Foreign politicians and officials who took part in two G20 summit meetings in London in 2009 had their computers monitored and their phone calls intercepted on the instructions of their British government hosts, according to documents seen by the Guardian. Some delegates were tricked into using internet cafes which had been set up by British intelligence agencies to read their email traffic.

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US agency spied on Putin communications during UK visit

The Guardian, June 17 2013
with Ewen MacAskill, Nick Hopkins, Julian Borger and James Ball

American spies based in the UK intercepted the top-secret communications of the then Russian president, Dmitry Medvedev, during his visit to Britain for the G20 summit in London, leaked documents reveal.

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GCHQ has broken into world's network of cables for phone calls and Internet traffic

The Guardian, June 21 2013
with Ewen MacAskill, Nick Hopkins, Julian Borger and James Ball

Britain's spy agency GCHQ has secretly gained access to the network of cables which carry the world's phone calls and internet traffic and has started to process vast streams of sensitive personal information which it is sharing with its American partner, the National Security Agency (NSA).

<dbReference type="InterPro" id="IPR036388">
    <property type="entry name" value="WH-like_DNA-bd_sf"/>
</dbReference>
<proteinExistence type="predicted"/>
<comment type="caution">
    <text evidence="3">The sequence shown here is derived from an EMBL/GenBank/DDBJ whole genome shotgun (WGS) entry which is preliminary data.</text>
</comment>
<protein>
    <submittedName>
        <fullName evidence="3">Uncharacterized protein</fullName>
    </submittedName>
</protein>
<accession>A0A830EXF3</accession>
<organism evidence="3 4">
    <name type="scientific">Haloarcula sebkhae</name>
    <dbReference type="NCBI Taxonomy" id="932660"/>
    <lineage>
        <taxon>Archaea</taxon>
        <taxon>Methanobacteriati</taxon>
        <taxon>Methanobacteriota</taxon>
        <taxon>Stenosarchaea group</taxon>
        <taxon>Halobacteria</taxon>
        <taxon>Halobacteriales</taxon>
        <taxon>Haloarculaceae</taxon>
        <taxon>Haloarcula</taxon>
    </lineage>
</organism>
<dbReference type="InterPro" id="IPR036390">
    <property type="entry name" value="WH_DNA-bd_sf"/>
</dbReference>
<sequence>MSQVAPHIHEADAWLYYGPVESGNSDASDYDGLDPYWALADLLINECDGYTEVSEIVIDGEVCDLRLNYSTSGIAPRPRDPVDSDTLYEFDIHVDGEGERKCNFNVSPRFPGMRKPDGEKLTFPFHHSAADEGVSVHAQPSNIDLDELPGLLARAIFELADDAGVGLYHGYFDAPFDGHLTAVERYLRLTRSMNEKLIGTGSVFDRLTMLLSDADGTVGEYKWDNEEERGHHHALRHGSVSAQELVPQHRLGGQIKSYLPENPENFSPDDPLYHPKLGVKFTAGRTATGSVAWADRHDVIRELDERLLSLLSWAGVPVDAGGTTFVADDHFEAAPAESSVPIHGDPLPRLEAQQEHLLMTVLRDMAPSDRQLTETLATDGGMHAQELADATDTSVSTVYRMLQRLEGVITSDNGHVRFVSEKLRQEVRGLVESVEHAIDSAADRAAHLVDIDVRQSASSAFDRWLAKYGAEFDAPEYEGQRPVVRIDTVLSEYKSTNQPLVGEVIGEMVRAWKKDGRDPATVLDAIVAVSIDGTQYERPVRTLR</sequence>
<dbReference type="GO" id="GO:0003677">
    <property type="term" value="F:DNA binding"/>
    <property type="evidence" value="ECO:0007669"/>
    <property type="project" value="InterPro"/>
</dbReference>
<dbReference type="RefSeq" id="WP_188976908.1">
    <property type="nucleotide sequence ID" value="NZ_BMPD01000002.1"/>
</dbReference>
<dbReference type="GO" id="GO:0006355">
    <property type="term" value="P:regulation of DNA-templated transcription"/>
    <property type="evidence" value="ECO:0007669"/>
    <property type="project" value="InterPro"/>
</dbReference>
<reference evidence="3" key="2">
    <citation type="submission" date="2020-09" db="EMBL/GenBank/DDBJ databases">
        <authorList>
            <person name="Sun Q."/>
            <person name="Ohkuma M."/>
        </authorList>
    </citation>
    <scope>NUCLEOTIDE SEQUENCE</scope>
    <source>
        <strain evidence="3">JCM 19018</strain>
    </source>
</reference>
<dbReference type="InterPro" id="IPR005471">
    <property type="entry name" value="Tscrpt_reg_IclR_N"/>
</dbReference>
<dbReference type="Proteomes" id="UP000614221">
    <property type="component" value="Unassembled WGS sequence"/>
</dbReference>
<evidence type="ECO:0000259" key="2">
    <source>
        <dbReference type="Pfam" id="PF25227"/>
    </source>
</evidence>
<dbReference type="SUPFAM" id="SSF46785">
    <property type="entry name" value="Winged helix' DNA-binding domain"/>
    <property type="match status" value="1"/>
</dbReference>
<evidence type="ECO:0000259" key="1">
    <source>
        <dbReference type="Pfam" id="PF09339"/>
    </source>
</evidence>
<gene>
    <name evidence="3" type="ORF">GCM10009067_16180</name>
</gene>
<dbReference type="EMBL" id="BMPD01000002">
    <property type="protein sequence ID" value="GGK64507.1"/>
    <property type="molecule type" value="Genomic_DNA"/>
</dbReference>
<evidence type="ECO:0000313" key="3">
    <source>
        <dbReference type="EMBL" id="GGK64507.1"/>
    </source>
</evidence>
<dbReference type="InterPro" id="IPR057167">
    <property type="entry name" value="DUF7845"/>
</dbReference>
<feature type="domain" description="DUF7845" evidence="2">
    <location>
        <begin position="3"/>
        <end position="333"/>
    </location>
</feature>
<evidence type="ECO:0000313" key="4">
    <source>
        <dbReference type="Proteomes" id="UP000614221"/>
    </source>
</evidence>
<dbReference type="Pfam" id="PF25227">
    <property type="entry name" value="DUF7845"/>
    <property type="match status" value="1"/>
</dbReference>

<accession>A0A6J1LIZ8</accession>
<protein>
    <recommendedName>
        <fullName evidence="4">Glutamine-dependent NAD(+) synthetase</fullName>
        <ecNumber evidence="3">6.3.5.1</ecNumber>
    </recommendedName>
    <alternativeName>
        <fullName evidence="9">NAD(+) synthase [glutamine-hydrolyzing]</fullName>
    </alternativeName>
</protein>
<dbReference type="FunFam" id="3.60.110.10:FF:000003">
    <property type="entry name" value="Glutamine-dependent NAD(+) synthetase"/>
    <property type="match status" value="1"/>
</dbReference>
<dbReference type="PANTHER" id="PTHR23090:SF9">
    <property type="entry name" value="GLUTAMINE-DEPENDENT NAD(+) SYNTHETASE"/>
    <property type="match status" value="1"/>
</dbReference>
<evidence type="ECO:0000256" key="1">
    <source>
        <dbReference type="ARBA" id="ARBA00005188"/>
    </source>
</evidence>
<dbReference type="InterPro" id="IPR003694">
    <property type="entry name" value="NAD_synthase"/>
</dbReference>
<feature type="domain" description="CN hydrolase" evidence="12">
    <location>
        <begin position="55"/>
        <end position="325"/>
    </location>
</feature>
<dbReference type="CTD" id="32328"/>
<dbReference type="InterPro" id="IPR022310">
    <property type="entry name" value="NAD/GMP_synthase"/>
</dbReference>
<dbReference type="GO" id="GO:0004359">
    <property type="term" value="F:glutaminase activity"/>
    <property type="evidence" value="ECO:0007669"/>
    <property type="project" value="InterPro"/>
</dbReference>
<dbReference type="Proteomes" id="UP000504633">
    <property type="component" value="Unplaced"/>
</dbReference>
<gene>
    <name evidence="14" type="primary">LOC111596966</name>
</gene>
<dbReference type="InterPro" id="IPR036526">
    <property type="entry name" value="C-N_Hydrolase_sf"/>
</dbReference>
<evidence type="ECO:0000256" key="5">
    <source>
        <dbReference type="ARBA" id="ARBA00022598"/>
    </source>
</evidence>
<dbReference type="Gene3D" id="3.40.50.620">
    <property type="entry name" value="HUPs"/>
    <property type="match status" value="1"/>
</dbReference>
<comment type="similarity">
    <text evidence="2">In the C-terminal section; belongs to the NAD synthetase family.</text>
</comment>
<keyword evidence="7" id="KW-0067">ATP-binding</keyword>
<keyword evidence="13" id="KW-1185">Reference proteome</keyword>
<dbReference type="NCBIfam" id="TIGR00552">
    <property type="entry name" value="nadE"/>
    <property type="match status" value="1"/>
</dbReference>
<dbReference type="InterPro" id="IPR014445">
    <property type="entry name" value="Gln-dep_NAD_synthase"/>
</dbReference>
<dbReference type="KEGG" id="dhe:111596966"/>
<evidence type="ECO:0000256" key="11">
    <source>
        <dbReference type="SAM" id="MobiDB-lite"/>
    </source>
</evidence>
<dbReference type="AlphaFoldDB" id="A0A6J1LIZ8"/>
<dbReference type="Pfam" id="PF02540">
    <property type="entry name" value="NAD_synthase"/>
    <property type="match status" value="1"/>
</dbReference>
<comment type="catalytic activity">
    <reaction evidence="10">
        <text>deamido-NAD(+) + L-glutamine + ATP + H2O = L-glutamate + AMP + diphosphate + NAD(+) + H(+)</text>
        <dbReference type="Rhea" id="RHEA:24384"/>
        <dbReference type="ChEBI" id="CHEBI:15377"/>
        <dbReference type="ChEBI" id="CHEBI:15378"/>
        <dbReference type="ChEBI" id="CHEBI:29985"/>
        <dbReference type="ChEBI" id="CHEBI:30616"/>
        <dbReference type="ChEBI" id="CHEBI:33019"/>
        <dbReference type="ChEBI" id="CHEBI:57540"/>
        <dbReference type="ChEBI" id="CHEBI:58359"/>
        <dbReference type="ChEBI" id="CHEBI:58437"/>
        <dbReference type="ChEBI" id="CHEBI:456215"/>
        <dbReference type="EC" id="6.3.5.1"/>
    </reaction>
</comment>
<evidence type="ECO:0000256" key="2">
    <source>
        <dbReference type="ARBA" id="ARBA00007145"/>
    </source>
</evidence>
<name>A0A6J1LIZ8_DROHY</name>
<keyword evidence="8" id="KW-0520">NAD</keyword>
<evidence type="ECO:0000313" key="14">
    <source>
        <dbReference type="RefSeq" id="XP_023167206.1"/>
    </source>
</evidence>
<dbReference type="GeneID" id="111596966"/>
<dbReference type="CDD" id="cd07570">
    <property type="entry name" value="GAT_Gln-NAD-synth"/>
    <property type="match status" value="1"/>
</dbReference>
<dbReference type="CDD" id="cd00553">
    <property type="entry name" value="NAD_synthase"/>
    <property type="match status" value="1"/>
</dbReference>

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Even MI5 feared GCHQ was trampling on civil liberties

The Guardian, June 22 2013

Senior figures inside British intelligence have been alarmed by GCHQ's secret decision to tap into transatlantic cables in order to engage in the bulk interception of phone calls and internet traffic.

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Defending The Guardian over Edward Snowden

The Guardian, October 13 2013

In the last few days, two national newspapers – the Times and The Mail – have suggested that the Guardian has been wrong to publish material leaked by Edward Snowden on the specific grounds that journalists cannot be trusted to judge what may damage national security.